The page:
After muttering under my breath to give myself courage, I said:

Look, I’m not going to potentially break my leg going down there, when I have already paid to go into the museum,” I said with as little nervous emotion as I could muster, at that moment.

So, I’m just going to run over there to the ticket office and thrust my Oslo card at the attendant, cos I can’t, I just can’t go back down that slope.

Why not?” – Olav again.

I’m terrified I will fall.”

Okay, then,” was his final response. To my complete surprise, he turned his back and walked away.

I literally ran over to the ticket office, to show them my Oslo card, my heart beating wildly for the next ten minutes, or so.

There was an awkward moment when we spotted Olav again, in another part of the exhibit, but he remained silent, a serious nod to us the only acknowledgement of our previous terse interaction.

Travel Note: The Holmenkollen Ski Jump and Museum has been renovated and is in a slightly different location than 2004.

Friendly Friday Blog Challenge – Meet One Person

This is not my typical travel story, but as this is Sarah’s first week hosting the Friendly Friendly Blog Challenge, I wanted to post an interesting story of someone I had met in my travels.

Have you met someone interesting on your travels and wish to share a story or photograph about it? Someone who might be a little friendlier than Olav?

In her post, Sarah writes about her guide in Senegal, called Cheikh.

Friendly Friday Blog Challenge

Sandy and I would love your support in welcoming Sarah, the new co-host of Friendly Fridays.

I will be back hosting the challenge again on Friday 13th August.


108 thoughts on “Friendly Friday – Meet Olav in Norway”

            1. First time I stayed two weeks in a small town called Hamar and second time I stayed about one week. Both times, I visited during the winter. It was so cold but so beautiful. I miss visiting Norway again.

              Liked by 1 person

            2. Hey! I have had a few trips and stays in Norway and one time, I was a few weeks in Hamar and then up in the mountains and it was winter! Although summer is a good season to visit as well. What is your favourite Norwegian spot?

              Liked by 1 person

            3. In Hamar I was visiting my sister while she was doing her master studies. I remember we used to go by the lake and sometimes in the park.The centre of the town was very charming too. There was a very nice caffee place that we visited few times, it was a nice spot to read a book or hangout with friends. Very lovely town!

              Liked by 1 person

  1. This sounds like such a brilliant, wholesome experience! Olav seems a bit bizarre. The Scandinavian countries are high up there in my bucket list for countries to visit, especially since my visa got denied once due to some complications 🙁 Hoping to have an adventure just like you 😉☺️

    Liked by 4 people

  2. Ha, that made for a really good story even if it wasn’t so funny at the time 😆 Thank you for joining in, and for the warm welcome to the FFC gang. ANd guess what? Your pingback worked!! Mind you, it’s the only one that has, so now I need to figure out why that should be?!

    Liked by 3 people

      1. And the last time you left a pingback it worked too – the only one to have done so recently. I did get one from one other blogger not that long ago, but again I have no idea why hers should have worked when most don’t!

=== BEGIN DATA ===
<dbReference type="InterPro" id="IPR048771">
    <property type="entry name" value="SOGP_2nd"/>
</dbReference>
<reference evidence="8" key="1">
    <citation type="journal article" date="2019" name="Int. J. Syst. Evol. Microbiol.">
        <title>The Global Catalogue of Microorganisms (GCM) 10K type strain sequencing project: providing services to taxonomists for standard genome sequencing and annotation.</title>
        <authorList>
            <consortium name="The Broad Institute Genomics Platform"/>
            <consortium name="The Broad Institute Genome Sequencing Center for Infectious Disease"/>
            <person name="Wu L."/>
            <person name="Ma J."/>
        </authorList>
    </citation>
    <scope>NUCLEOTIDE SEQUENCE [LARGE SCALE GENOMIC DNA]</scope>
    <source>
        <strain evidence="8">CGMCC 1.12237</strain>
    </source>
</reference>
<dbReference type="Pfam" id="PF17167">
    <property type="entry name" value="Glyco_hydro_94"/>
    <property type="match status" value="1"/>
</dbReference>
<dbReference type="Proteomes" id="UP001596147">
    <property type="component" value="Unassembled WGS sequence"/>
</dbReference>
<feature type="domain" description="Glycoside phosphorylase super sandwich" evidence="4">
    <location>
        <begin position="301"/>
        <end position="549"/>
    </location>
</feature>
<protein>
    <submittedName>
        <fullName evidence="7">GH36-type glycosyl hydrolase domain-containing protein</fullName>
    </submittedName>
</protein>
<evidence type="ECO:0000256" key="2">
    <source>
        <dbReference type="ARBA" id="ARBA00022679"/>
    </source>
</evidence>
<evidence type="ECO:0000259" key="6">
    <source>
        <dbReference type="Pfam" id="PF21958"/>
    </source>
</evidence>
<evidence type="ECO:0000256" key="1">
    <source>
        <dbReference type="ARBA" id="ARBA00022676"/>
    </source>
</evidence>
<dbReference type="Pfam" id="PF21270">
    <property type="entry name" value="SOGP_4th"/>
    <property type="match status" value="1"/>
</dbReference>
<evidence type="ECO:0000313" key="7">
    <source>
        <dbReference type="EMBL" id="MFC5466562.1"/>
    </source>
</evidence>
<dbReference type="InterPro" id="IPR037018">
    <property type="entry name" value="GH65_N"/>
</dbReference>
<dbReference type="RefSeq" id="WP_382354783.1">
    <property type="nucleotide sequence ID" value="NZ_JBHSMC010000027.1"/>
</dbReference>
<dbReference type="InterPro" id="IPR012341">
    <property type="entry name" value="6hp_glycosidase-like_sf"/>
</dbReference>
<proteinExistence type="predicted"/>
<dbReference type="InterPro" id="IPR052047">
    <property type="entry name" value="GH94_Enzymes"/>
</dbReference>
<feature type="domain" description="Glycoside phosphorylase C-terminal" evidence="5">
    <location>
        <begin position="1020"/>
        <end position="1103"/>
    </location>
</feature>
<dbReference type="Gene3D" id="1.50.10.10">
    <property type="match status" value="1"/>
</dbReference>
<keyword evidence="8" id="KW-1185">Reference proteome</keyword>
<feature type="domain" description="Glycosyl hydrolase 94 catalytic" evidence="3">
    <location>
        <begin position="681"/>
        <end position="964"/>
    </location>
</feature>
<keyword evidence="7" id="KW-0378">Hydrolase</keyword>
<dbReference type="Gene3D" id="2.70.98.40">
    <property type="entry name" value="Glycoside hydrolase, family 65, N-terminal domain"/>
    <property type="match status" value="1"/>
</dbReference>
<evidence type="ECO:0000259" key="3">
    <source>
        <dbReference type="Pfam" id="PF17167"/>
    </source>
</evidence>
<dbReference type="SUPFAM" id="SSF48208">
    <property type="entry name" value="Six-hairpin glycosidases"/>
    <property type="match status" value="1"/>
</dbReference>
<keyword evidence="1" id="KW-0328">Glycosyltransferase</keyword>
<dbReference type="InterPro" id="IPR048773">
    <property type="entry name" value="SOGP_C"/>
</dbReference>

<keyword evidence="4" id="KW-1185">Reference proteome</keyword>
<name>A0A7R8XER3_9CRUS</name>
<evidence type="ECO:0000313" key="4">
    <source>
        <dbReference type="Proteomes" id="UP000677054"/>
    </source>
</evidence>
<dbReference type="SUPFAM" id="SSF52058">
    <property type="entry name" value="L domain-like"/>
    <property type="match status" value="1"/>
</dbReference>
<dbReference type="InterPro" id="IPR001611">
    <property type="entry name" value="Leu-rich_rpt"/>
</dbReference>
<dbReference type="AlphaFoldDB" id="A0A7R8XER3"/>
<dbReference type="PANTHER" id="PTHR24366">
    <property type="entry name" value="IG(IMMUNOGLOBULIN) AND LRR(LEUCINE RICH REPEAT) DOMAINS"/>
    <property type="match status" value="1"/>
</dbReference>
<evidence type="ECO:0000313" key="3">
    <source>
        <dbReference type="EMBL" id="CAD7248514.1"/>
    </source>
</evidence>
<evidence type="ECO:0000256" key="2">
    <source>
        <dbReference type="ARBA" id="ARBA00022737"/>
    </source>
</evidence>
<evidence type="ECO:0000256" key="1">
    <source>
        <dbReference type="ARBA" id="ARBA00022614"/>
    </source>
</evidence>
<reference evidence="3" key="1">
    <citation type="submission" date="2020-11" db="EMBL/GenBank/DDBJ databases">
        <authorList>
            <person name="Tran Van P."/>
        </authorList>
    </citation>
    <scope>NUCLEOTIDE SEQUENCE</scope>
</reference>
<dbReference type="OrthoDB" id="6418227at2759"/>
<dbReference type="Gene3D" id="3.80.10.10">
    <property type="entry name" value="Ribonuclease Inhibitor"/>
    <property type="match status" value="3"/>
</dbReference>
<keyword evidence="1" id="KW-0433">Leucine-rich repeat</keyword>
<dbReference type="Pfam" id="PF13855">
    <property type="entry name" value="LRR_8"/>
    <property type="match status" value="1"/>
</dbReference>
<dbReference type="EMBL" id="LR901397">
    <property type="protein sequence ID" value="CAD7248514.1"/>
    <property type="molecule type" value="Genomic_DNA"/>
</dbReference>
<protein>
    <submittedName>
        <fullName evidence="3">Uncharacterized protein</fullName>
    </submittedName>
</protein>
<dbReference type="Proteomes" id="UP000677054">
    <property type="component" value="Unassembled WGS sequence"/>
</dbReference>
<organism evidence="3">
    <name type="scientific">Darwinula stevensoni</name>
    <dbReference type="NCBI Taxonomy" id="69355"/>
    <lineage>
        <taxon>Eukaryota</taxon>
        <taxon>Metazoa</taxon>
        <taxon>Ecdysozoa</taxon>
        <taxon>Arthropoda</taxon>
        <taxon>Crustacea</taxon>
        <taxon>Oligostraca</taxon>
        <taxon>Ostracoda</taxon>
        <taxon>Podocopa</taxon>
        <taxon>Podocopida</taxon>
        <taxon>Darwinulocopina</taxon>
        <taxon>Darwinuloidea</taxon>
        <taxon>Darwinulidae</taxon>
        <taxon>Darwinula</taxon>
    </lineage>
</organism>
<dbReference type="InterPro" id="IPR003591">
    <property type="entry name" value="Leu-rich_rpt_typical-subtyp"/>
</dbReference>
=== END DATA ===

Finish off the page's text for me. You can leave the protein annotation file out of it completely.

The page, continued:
Liked by 1 person

  3. Yes, going downhill is known to be more dangerous. I remember climbing a glacier in the Swiss Alps and people higher up were throwing rocks down this mountain which I was climbing.
    I was lucky none hit me.
    Good story and yes Norway is stunningly beautiful not that I have been there. I did live in Finland for a while though.

    Liked by 1 person

            1. Yep, gotta get that in there, too! It touches a raw nerve when I hear someone imitating an Aussie accent, saying “maayte,” and I wonder if that is how they hear us?
              I don’t think I said that to Olav, he wasn’t the kind of bloke you would banter with.

              Liked by 2 people

  4. Great story Amanda. You are a spunky Aussie! I’m not brave enough to go off a path & up a mountain much less stand up to a stern Olaf! I can just imagine what your son was thinking 🙂

    Liked by 4 people

    1. Thanks Sandy. It could have gone horribly wrong but I wasn’t going to jeopardise our safety if there was a chance of getting past Olav. I had waited so long to get to visit Norway I wasn’t going to spend it in a hospital. I was a bit fearful of this, even when I took my daughter to Iceland in winter. I was a bit paranoid that she wasn’t in wet clothes for very long.

      Liked by 2 people

  5. What a fascinating encounter and how plucky of you to stand up to Olav’s bullying. In the UK we would call his attitude “jobsworth” as in “… not worth my job to let you in”. I love stories like this, they are what makes travel fascinating. Landscapes and romanticised photographs are fine but the real travel tale lies in the people we meet.

    Liked by 2 people

    1. I also find these anecdotes fun to read, so that is exactly the reason I thought to share it, Mari. It is funny to think back to that moment and I can still sense that feeling of panic as I stood up to Olav. Being in a foreign country I had no idea what would happen, but was surprised when he acquiesed so suddenly. Perhaps in the end, he felt a bit sorry for me? I am not sure.